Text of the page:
Point in time:
January 24, at 21 on HBO.
«New rules. Old money. Won and filthy formula for success.»
Taste the title: “The Gilded Age”. The gilded time. Pretty pompous – but Julian Fellowes, the creator of “Downton Abbey”, is the series creator in the world who can apologize for pompousness. Winter’s big costume drama, it is predicted. Unfortunately, the series puts as little between the lines as the title implies, and frees as little to the imagination as a multiplication table.
Julian Fellowes falls in love with Golden Age stories: Tales of wild economic growth, lavish mansions and rich arrogance. The ingredients brew up a special form of subdued drama that has become his trademark. This time, the Fellowes have crossed the Atlantic with their dramatic toolbox – all the way to HBO to create the period drama of the historical chapter of “The Gilded Age”, a kind of American yapping era in the 1880s.
Unparalleled viewer success
It’s been ten years since the hugely popular “Downton Abbey” premiered on CBS and everyone flocked to the TV at regular broadcast times. It was a small revolution in itself – in the infancy of the power services. Ten years later, this is unthinkable.
Although “The Gilded Age” is an HBO production, it shares the taste with CBS ‘big sister: Big Towels draped in the confidence of the big chandeliers. Hats so big that it looks like life has gone into production. There are as many steps between the floors as in “Downtown”, but in the first five episodes that the reviewers have had access to, we look less at the service and the “upstairs / downstairs” dynamics. Unfortunately, for the perspective is engaging. The story instead revolves around the Russell family, who on death and life will climb the ladder of status hunting. The old aristocracy is ready to pull them down again. Blue blood is not for sale, we are told.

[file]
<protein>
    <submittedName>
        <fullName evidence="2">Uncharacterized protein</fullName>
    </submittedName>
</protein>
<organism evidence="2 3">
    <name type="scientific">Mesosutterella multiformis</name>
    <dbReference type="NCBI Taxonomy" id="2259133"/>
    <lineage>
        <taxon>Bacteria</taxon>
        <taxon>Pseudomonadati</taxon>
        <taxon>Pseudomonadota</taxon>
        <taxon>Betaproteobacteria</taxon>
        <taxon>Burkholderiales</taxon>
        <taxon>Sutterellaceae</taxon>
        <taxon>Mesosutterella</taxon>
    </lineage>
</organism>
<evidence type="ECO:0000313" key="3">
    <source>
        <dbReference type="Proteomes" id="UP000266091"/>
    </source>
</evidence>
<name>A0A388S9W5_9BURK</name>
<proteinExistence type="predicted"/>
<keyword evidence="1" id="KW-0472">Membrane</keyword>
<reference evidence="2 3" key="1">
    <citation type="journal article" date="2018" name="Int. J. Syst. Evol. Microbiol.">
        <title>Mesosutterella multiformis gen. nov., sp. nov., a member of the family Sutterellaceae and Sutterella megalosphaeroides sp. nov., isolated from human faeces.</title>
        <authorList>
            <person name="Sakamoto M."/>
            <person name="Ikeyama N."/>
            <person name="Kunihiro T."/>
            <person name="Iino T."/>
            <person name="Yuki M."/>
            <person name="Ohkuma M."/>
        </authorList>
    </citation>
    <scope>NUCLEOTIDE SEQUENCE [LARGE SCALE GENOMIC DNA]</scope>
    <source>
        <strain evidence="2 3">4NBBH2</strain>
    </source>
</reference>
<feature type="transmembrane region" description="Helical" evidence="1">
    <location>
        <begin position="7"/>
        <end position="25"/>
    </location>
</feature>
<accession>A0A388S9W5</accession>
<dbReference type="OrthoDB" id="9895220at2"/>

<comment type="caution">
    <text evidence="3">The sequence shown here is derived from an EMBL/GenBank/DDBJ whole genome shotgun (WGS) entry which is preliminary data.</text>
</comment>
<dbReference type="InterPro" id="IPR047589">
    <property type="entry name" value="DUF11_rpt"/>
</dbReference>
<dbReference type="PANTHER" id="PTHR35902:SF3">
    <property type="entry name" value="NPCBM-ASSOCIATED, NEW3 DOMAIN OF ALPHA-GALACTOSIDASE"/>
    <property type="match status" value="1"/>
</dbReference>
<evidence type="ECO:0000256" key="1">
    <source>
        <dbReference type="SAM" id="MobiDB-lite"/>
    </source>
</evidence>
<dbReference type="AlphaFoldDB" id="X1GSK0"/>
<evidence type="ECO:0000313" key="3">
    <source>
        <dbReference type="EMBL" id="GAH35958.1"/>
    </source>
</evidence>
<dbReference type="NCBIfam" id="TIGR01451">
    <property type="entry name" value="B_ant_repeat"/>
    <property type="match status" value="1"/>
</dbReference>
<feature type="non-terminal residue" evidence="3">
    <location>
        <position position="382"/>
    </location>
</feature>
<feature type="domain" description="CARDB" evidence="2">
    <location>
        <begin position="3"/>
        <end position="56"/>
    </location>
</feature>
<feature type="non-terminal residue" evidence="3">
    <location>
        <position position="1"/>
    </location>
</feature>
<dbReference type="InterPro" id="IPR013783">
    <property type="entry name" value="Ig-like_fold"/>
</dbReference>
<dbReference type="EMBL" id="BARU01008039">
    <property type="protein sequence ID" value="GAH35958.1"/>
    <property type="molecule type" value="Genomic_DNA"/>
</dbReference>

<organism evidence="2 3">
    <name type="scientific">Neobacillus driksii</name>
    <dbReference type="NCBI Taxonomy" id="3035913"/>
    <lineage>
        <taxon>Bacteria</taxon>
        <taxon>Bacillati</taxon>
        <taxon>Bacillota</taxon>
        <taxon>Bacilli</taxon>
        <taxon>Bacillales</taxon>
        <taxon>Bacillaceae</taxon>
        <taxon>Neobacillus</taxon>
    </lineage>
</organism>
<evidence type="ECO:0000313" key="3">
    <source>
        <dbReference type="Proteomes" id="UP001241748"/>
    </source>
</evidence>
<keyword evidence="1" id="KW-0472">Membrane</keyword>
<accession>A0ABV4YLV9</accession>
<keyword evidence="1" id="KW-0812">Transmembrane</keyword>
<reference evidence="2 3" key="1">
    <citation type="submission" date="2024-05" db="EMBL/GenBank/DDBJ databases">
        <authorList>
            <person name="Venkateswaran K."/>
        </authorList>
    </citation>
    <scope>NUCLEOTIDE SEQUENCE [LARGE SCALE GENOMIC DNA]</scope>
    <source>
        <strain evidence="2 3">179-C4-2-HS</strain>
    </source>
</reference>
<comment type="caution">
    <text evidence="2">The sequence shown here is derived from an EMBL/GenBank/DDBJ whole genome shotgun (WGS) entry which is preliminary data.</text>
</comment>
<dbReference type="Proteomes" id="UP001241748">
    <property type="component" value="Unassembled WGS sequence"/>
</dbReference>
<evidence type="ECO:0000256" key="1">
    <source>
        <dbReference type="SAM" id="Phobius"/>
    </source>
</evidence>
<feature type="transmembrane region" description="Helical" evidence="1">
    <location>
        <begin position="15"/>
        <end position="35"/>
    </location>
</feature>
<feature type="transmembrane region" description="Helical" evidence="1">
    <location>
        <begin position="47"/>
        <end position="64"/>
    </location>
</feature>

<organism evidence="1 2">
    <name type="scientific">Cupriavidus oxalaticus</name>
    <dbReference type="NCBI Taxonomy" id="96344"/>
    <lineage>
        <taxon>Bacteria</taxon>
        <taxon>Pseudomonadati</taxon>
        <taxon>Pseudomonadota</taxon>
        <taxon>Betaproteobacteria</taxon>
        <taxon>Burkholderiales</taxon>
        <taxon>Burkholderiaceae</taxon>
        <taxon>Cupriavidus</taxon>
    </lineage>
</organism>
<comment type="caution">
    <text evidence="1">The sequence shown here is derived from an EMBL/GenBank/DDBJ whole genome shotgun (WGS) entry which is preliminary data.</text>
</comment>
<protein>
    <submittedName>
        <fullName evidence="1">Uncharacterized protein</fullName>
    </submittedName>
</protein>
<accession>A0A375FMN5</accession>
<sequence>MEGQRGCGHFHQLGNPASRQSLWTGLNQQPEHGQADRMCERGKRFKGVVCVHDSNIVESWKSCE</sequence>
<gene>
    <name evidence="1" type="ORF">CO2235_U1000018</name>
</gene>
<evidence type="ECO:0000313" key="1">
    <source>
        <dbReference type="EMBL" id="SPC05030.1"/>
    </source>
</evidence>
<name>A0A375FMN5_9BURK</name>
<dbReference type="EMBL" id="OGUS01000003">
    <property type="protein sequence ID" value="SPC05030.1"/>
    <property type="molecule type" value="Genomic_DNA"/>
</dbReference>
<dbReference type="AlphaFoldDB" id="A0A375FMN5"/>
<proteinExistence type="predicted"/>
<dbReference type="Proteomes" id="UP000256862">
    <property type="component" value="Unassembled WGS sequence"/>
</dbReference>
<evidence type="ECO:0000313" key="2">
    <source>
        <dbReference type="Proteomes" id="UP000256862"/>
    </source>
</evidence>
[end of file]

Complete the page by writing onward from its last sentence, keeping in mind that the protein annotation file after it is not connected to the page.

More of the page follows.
A good costume drama can rob my calendar. “The Gilded Age” is a good candidate, populated by a solid cast with famous faces such as Christine Baranski (“The Good Wife”) and Cynthia Nixon (“Sex & The City”). The fact that it deals with a lesser-known historical chapter makes it more interesting. The premise is better than in “Downtown”, but in a strange way it does not take its potential seriously. What quickly turns out is that “The Gilded Age” is loose entertainment without the big sister’s aristocratic charm. It does not take many episodes before it starts to twitch in the hands and eyelids of boredom.
Judging by the trailer, one would think it was a “Succession” set to the late 19th century. But for that it feels too slippery, both on the emotional and social level. The scenery sways under half-baked CGI. The film’s dialogue is relaxed measured against the costume show. And the engine, whose fuel is the tension between the autocracy of the old aristocracy and the madness of the great men of les nouveau riches, runs at half engine. The series demonstrates that there is little that can be as boring as a costume drama.
So I simply can not bear to see more. Instead, I turn to Martin Scorsese’s “Gangs of New York” – about the bands that ran around the back streets of New York two decades earlier. I wake up alive again. The shadowy sides of the world do not get much space in Fellowes’ gilded universe. We can only hope he once gets out of the money bin and manages to cook something less beautiful, venerable and sleep-depriving.
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